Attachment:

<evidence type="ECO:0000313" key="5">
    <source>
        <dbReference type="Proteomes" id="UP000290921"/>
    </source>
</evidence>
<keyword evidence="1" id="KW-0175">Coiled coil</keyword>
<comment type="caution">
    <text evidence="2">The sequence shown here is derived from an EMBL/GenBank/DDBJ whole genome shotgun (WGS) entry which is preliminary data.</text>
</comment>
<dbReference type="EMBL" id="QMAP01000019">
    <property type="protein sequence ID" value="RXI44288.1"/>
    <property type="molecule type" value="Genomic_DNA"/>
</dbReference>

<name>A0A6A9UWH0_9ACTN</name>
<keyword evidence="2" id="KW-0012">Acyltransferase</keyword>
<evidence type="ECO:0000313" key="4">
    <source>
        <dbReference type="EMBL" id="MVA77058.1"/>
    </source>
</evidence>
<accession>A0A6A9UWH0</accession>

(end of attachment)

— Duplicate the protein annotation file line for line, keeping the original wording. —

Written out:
<evidence type="ECO:0000313" key="5">
    <source>
        <dbReference type="Proteomes" id="UP000290921"/>
    </source>
</evidence>
<keyword evidence="1" id="KW-0175">Coiled coil</keyword>
<comment type="caution">
    <text evidence="2">The sequence shown here is derived from an EMBL/GenBank/DDBJ whole genome shotgun (WGS) entry which is preliminary data.</text>
</comment>
<dbReference type="EMBL" id="QMAP01000019">
    <property type="protein sequence ID" value="RXI44288.1"/>
    <property type="molecule type" value="Genomic_DNA"/>
</dbReference>

<name>A0A6A9UWH0_9ACTN</name>
<keyword evidence="2" id="KW-0012">Acyltransferase</keyword>
<evidence type="ECO:0000313" key="4">
    <source>
        <dbReference type="EMBL" id="MVA77058.1"/>
    </source>
</evidence>
<accession>A0A6A9UWH0</accession>